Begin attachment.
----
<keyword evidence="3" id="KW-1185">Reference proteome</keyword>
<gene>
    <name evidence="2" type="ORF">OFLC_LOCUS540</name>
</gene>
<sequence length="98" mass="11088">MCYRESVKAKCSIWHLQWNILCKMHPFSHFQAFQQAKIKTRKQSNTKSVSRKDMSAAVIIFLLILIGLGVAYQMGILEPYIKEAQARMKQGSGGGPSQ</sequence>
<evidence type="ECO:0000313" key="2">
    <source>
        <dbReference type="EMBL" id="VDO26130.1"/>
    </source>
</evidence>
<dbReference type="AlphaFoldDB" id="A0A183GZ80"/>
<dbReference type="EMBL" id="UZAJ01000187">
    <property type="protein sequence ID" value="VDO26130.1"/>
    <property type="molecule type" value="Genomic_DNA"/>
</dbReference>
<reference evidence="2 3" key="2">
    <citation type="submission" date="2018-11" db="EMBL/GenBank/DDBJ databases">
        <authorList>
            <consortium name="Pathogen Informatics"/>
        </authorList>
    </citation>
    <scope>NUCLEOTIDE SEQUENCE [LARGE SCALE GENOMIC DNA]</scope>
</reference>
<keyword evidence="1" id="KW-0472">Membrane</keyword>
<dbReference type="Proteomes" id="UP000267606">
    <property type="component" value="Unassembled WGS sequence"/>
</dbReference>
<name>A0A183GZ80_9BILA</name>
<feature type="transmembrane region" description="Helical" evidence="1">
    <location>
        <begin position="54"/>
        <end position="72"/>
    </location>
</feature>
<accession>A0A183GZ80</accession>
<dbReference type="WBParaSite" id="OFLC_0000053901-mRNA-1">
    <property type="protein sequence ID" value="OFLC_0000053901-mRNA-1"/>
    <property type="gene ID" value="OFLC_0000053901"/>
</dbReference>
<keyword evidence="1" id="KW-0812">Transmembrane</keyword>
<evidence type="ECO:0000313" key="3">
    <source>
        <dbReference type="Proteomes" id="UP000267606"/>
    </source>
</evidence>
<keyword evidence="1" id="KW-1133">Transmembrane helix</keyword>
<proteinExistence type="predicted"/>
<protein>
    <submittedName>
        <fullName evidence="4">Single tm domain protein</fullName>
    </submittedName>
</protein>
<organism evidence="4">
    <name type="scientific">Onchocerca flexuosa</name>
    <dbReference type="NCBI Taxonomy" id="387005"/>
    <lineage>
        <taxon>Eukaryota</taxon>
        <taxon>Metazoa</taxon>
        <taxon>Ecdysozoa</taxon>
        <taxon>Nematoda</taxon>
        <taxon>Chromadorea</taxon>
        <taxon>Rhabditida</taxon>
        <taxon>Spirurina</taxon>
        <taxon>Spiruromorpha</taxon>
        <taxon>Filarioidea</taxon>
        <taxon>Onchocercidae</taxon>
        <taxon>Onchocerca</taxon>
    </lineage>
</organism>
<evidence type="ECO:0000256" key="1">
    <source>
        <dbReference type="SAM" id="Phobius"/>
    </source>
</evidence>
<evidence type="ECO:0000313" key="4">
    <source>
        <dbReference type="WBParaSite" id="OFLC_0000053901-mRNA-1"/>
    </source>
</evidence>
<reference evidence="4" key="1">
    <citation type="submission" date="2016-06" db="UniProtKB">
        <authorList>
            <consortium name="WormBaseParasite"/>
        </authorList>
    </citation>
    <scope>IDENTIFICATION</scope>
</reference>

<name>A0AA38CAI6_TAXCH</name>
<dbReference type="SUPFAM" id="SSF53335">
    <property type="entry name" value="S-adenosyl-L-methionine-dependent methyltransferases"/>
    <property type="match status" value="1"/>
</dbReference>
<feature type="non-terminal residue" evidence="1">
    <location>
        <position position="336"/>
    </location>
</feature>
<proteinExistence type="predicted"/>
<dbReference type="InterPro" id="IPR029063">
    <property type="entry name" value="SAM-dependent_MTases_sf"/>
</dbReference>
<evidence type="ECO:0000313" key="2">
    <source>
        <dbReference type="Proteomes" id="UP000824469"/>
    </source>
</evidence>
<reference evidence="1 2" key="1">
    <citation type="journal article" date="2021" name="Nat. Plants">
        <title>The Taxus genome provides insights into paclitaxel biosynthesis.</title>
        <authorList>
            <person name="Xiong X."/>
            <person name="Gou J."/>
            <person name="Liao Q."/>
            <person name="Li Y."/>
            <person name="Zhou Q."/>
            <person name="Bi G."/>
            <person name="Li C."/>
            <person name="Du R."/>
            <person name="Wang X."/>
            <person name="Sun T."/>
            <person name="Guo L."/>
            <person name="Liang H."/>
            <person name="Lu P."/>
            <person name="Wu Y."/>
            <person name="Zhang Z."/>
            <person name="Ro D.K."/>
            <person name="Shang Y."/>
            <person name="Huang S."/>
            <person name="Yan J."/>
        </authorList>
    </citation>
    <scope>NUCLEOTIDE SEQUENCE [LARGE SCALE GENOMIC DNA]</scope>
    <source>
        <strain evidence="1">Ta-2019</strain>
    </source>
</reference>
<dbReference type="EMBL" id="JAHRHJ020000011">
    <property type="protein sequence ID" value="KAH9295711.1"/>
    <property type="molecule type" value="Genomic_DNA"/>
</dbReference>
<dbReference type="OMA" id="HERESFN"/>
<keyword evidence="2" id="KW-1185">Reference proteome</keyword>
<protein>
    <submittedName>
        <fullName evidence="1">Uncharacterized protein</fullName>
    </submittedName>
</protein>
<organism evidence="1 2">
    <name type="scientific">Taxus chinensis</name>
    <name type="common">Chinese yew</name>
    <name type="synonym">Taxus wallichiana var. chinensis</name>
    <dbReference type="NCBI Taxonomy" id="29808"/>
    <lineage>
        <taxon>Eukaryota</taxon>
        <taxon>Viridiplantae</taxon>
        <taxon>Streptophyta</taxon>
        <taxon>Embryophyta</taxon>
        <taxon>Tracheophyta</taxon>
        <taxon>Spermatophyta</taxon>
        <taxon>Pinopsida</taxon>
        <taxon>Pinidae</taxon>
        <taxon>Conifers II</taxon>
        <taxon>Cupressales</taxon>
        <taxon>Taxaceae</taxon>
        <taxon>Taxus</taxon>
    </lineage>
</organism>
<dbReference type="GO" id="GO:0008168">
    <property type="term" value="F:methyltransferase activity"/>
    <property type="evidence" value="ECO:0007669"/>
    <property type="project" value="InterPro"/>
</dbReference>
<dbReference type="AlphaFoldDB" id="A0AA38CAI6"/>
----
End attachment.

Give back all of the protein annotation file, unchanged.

<keyword evidence="3" id="KW-1185">Reference proteome</keyword>
<gene>
    <name evidence="2" type="ORF">OFLC_LOCUS540</name>
</gene>
<sequence length="98" mass="11088">MCYRESVKAKCSIWHLQWNILCKMHPFSHFQAFQQAKIKTRKQSNTKSVSRKDMSAAVIIFLLILIGLGVAYQMGILEPYIKEAQARMKQGSGGGPSQ</sequence>
<evidence type="ECO:0000313" key="2">
    <source>
        <dbReference type="EMBL" id="VDO26130.1"/>
    </source>
</evidence>
<dbReference type="AlphaFoldDB" id="A0A183GZ80"/>
<dbReference type="EMBL" id="UZAJ01000187">
    <property type="protein sequence ID" value="VDO26130.1"/>
    <property type="molecule type" value="Genomic_DNA"/>
</dbReference>
<reference evidence="2 3" key="2">
    <citation type="submission" date="2018-11" db="EMBL/GenBank/DDBJ databases">
        <authorList>
            <consortium name="Pathogen Informatics"/>
        </authorList>
    </citation>
    <scope>NUCLEOTIDE SEQUENCE [LARGE SCALE GENOMIC DNA]</scope>
</reference>
<keyword evidence="1" id="KW-0472">Membrane</keyword>
<dbReference type="Proteomes" id="UP000267606">
    <property type="component" value="Unassembled WGS sequence"/>
</dbReference>
<name>A0A183GZ80_9BILA</name>
<feature type="transmembrane region" description="Helical" evidence="1">
    <location>
        <begin position="54"/>
        <end position="72"/>
    </location>
</feature>
<accession>A0A183GZ80</accession>
<dbReference type="WBParaSite" id="OFLC_0000053901-mRNA-1">
    <property type="protein sequence ID" value="OFLC_0000053901-mRNA-1"/>
    <property type="gene ID" value="OFLC_0000053901"/>
</dbReference>
<keyword evidence="1" id="KW-0812">Transmembrane</keyword>
<evidence type="ECO:0000313" key="3">
    <source>
        <dbReference type="Proteomes" id="UP000267606"/>
    </source>
</evidence>
<keyword evidence="1" id="KW-1133">Transmembrane helix</keyword>
<proteinExistence type="predicted"/>
<protein>
    <submittedName>
        <fullName evidence="4">Single tm domain protein</fullName>
    </submittedName>
</protein>
<organism evidence="4">
    <name type="scientific">Onchocerca flexuosa</name>
    <dbReference type="NCBI Taxonomy" id="387005"/>
    <lineage>
        <taxon>Eukaryota</taxon>
        <taxon>Metazoa</taxon>
        <taxon>Ecdysozoa</taxon>
        <taxon>Nematoda</taxon>
        <taxon>Chromadorea</taxon>
        <taxon>Rhabditida</taxon>
        <taxon>Spirurina</taxon>
        <taxon>Spiruromorpha</taxon>
        <taxon>Filarioidea</taxon>
        <taxon>Onchocercidae</taxon>
        <taxon>Onchocerca</taxon>
    </lineage>
</organism>
<evidence type="ECO:0000256" key="1">
    <source>
        <dbReference type="SAM" id="Phobius"/>
    </source>
</evidence>
<evidence type="ECO:0000313" key="4">
    <source>
        <dbReference type="WBParaSite" id="OFLC_0000053901-mRNA-1"/>
    </source>
</evidence>
<reference evidence="4" key="1">
    <citation type="submission" date="2016-06" db="UniProtKB">
        <authorList>
            <consortium name="WormBaseParasite"/>
        </authorList>
    </citation>
    <scope>IDENTIFICATION</scope>
</reference>

<name>A0AA38CAI6_TAXCH</name>
<dbReference type="SUPFAM" id="SSF53335">
    <property type="entry name" value="S-adenosyl-L-methionine-dependent methyltransferases"/>
    <property type="match status" value="1"/>
</dbReference>
<feature type="non-terminal residue" evidence="1">
    <location>
        <position position="336"/>
    </location>
</feature>
<proteinExistence type="predicted"/>
<dbReference type="InterPro" id="IPR029063">
    <property type="entry name" value="SAM-dependent_MTases_sf"/>
</dbReference>
<evidence type="ECO:0000313" key="2">
    <source>
        <dbReference type="Proteomes" id="UP000824469"/>
    </source>
</evidence>
<reference evidence="1 2" key="1">
    <citation type="journal article" date="2021" name="Nat. Plants">
        <title>The Taxus genome provides insights into paclitaxel biosynthesis.</title>
        <authorList>
            <person name="Xiong X."/>
            <person name="Gou J."/>
            <person name="Liao Q."/>
            <person name="Li Y."/>
            <person name="Zhou Q."/>
            <person name="Bi G."/>
            <person name="Li C."/>
            <person name="Du R."/>
            <person name="Wang X."/>
            <person name="Sun T."/>
            <person name="Guo L."/>
            <person name="Liang H."/>
            <person name="Lu P."/>
            <person name="Wu Y."/>
            <person name="Zhang Z."/>
            <person name="Ro D.K."/>
            <person name="Shang Y."/>
            <person name="Huang S."/>
            <person name="Yan J."/>
        </authorList>
    </citation>
    <scope>NUCLEOTIDE SEQUENCE [LARGE SCALE GENOMIC DNA]</scope>
    <source>
        <strain evidence="1">Ta-2019</strain>
    </source>
</reference>
<dbReference type="EMBL" id="JAHRHJ020000011">
    <property type="protein sequence ID" value="KAH9295711.1"/>
    <property type="molecule type" value="Genomic_DNA"/>
</dbReference>
<dbReference type="OMA" id="HERESFN"/>
<keyword evidence="2" id="KW-1185">Reference proteome</keyword>
<protein>
    <submittedName>
        <fullName evidence="1">Uncharacterized protein</fullName>
    </submittedName>
</protein>
<organism evidence="1 2">
    <name type="scientific">Taxus chinensis</name>
    <name type="common">Chinese yew</name>
    <name type="synonym">Taxus wallichiana var. chinensis</name>
    <dbReference type="NCBI Taxonomy" id="29808"/>
    <lineage>
        <taxon>Eukaryota</taxon>
        <taxon>Viridiplantae</taxon>
        <taxon>Streptophyta</taxon>
        <taxon>Embryophyta</taxon>
        <taxon>Tracheophyta</taxon>
        <taxon>Spermatophyta</taxon>
        <taxon>Pinopsida</taxon>
        <taxon>Pinidae</taxon>
        <taxon>Conifers II</taxon>
        <taxon>Cupressales</taxon>
        <taxon>Taxaceae</taxon>
        <taxon>Taxus</taxon>
    </lineage>
</organism>
<dbReference type="GO" id="GO:0008168">
    <property type="term" value="F:methyltransferase activity"/>
    <property type="evidence" value="ECO:0007669"/>
    <property type="project" value="InterPro"/>
</dbReference>
<dbReference type="AlphaFoldDB" id="A0AA38CAI6"/>